The top five countries of birth of immigrants who became naturalized US citizens in fiscal year 2022 were Mexico, India, the Philippines, Cuba and the Dominican Republic…reports Asian Lite News
Nearly one million immigrants obtained US citizenship during the fiscal year 2022 — the highest number of naturalized citizens in almost 15 years, according to a US Citizenship and Immigration Services (USCIS) report.
USCIS completed processing 1,075,700 naturalization applications and administered the oath of allegiance to 967,400 new US citizens during the year ended September 30.
The number rose to 1,023,200 immigrants when considering children.
The top five countries of birth of immigrants who became naturalized US citizens in fiscal year 2022 were Mexico, India, the Philippines, Cuba and the Dominican Republic, according to the USCIS data.
The immigrants who either have been green card holders (permanent residents) for 3-5 years or meet various military service requirements are eligible for US citizenship.
The processing time, from the time you file your citizenship application to when you attend the oath of allegiance ceremony, is between 18.5-24 months.
The current government filing fee for naturalization applications is $725, including $640 for processing and $85 for biometrics services.
Military applicants are exempt from both the fees.
Immigrants with US citizenship are allowed to vote in federal elections, eligible for candidacy in US elections, have greater access to government assistance programmes, like Medicare, sponsor relatives seeking permanent residency, and ensure automatic US citizenship for children.
According to government data, USCIS oversaw more than 8.7 million immigration cases as on June 30 — from green card applications to asylum requests and work permit petitions.
“Every immigration case entrusted to us represents an individual or a family seeking to build a better life in the US,” said USCIS Director Ur M. Jaddou.
“We have made measurable progress towards building a more humane immigration system… There is more work to do, especially to reduce processing times for all people we serve, and congressional support is critical to achieving our ambitious backlog reduction goals in the year ahead.”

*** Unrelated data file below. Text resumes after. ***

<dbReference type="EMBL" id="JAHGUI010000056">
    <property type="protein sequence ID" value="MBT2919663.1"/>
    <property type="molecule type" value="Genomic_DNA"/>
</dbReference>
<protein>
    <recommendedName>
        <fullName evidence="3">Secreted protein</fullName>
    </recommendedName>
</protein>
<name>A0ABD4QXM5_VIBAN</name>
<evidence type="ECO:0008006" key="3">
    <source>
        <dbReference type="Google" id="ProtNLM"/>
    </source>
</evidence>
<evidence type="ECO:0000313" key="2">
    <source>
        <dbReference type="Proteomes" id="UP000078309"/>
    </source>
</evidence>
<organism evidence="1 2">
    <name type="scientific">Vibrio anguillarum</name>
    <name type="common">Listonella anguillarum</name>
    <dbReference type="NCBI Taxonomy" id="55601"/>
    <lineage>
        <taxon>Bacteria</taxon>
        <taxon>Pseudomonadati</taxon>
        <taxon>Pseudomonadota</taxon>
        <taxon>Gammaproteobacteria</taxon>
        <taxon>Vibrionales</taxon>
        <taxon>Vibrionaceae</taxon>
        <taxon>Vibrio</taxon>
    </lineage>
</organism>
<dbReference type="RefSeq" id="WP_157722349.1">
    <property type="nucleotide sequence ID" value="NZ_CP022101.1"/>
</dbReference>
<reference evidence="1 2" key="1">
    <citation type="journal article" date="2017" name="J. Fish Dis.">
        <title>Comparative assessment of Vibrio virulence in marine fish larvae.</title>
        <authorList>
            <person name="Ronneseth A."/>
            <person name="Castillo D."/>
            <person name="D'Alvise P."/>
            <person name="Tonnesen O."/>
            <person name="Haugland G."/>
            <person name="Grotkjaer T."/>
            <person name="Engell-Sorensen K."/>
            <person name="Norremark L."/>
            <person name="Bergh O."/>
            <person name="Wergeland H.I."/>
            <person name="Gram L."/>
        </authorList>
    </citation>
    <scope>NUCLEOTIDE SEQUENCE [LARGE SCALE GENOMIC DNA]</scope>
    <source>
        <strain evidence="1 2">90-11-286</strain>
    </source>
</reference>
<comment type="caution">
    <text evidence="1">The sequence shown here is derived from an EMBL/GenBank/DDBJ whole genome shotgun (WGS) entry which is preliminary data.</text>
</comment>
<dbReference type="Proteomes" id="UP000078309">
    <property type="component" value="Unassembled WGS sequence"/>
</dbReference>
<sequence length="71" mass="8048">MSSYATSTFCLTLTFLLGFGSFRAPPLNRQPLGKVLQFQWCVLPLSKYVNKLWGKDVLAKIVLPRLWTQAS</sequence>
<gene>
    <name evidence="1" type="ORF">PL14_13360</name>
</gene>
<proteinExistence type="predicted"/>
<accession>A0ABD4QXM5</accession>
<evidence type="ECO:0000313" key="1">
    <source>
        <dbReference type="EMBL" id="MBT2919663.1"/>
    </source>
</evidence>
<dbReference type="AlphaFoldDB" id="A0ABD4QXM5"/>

In the coming months, USCIS plans to build on this progress by implementing premium processing for all petitions for immigrant workers and certain employment authorisation applications for students and exchange visitors.
It hopes to establish a permanent biometrics exemption for all applicants for change of non-immigrant status and extension of non-immigrant stay.Several common forms, including the applications for employment authorization, adjustment of status, and naturalization will be simplified, the USCIS stated.
Biden backs bill to speed up immigration by Indians
President Joe Biden has thrown his weight behind a legislation to speed up immigration for Indians that is expected to come up in the House of Representatives soon and relieve the 90-year waiting period for some.
The proposed legislation, if adopted, would end the country caps, which limit the number of Green Cards or permanent resident status, leading to citizenship that can be issued to each country every year at 20,000, except for some immediate family members and for Mexicans and Canadians.
This will make the employment-based Green Card system merit-based without regard to nationality.
Calling it an effort to ameliorate the “the harsh effects of the immigrant visa backlog”, the President’s Executive Office expressed support for the legislation’s “goal of allowing US employers to focus on hiring immigrants based on merit, not their birthplace, by eliminating the per country limitation on employment-based immigrant visas (Green Cards)”.
Paving the way for the adoption of the legislation known as EAGLE Act — short for Equal Access to Green Cards for Legal Employment — the House Rules Committee on Monday approved sending it to the House for a vote and the House cleared on Tuesday the procedure for voting on it.
If it is passed by the House, it will have to get the approval of the Senate where a similar bill proposed by Republican Kevin Cramer and Democrat John Hickenlooper is pending.
In a race against time, the two versions of the bill will have to be reconciled and get final approvals before the Congress ends its current session.
A similar legislation was passed by the House in 2019 and another version of it in 2020, but it died when the two chambers did not have time to reconcile the differences in their versions of the bill before the end of the session.
There are 3,69,000 Indians waiting for Green Cards based on their employment and a total of 7,00,000 including family, but cannot get them because of the country caps and are trapped in the limbo of unrealistic waits.
The latest State Department statement on Green Cards shows that applicants from April 2012 were only now eligible to get them.